In this post, you’ll learn about fuzzy language in the Trademark Manual for Examining Procedures.
6b TMEP’s Vague “Merely Informational” Language
The Trademark Manual for Examining Procedures (TMEP) leaves plenty of wiggle room for faulty registrations.
Vague Informational Matter Overview
Take TMEP 1202.04 – Informational Matter, for example. Tammy TMEP is just vague enough in her first few paragraphs that a whole lotta goofy expressions end up being registered that are incapable of functioning as trademarks. Check out this quote:
Matter is merely informational and does not function as a mark when, based on its nature and the context of its use by the applicant and/or others in the marketplace, consumers would perceive it as merely conveying general information about the goods or services or an informational message, and not as a means to identify and distinguish the applicant’s goods/services from those of others.
Because the function of a trademark is to identify a single commercial source for particular goods or services, if consumers are accustomed to seeing a term or phrase used in connection with goods or services from many different sources, it is likely that consumers would not view the matter as a source indicator for the goods or services. [Emphasis added.]TMEP 1202.04 Merely Informational Matter
If I were Queen of Quality Trademarks, I would force Tammy to change those two paragraphs. Why?
She said nothing about “informational” to broaden its definition beyond information about goods or services. Nothing about variations of widely-used informational and social messages. (She’ll mention them much later.)
She mentions terms and phrases used in connection with goods or services from many sources, but says nothing about brand new novelty slogans.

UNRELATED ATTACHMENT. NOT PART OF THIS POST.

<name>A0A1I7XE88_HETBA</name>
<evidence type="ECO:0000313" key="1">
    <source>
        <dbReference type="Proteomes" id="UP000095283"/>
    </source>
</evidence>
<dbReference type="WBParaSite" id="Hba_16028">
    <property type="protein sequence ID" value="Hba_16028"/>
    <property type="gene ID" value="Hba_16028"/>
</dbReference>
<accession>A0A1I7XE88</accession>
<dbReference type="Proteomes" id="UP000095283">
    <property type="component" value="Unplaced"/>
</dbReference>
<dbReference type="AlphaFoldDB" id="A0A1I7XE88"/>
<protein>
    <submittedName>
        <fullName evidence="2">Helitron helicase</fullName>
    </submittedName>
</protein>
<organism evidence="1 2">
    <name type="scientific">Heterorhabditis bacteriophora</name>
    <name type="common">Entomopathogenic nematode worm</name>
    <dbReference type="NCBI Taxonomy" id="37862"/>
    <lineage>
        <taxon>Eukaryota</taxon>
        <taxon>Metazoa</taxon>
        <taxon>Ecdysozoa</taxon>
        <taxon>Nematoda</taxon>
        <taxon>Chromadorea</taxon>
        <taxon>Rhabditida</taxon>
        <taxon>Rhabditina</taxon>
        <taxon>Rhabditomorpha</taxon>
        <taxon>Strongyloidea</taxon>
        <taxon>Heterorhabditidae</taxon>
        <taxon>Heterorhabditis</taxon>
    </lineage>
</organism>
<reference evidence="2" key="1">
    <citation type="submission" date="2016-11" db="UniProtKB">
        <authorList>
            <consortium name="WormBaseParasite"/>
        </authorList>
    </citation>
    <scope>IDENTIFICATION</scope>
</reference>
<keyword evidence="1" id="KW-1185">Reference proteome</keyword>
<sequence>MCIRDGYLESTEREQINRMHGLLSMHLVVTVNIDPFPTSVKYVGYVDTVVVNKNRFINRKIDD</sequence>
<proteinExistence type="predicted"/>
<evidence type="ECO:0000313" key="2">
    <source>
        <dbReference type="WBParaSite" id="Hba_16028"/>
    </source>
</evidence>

And social messages and novelty slogans are the sources of most of the faulty registrations in the print on demand industry.
Nebulous Definitions of “Informational”
Let’s take on an example.
Most creatives think “informational message” applies to “BOYMOM” so it obviously fails to function, right? As in, every mom on the planet would recognize this as INFORMING others of the wearer’s accomplishments.
After all, it’s shorter and faster than saying, “I’m surviving endless days of blessed noise, mud, and bloody bike wrecks, and I’m mostly happy about that. Feel free to offer me chocolate.”
Merely Informational Bullets
But what YOU think is an “informational message” is not what TMEP (at first glance) says is an “informational message.”
Don’t believe me? Tammy TMEP explains “merely informational” as:
- The matter merely conveys general information about the goods or services. See TMEP §1202.04(a).
- The matter is a common phrase or message that would ordinarily be used in advertising or in the relevant industry, or that consumers are accustomed to seeing used in everyday speech by a variety of sources. See TMEP §1202.04(b).
- The matter is a direct quotation, passage, or citation from a religious text used to communicate affiliation with, support for, or endorsement of, the ideals conveyed by the religious text. See TMEP §1202.04(c).
Notice the word “information” is only in the first bullet point.
“Information about the goods or services” would be something like “stainless steel” for garlic presses, or “100% cotton” for shirts. That won’t stop an application for BOYMOM.
Lawyers could probably write reams in support of the registrability of this term based on TMEP and case law. Yet the average consumer translates it as “I am the mother of a boy. I’m thrilled and exhausted. Pray for me, Y’all.”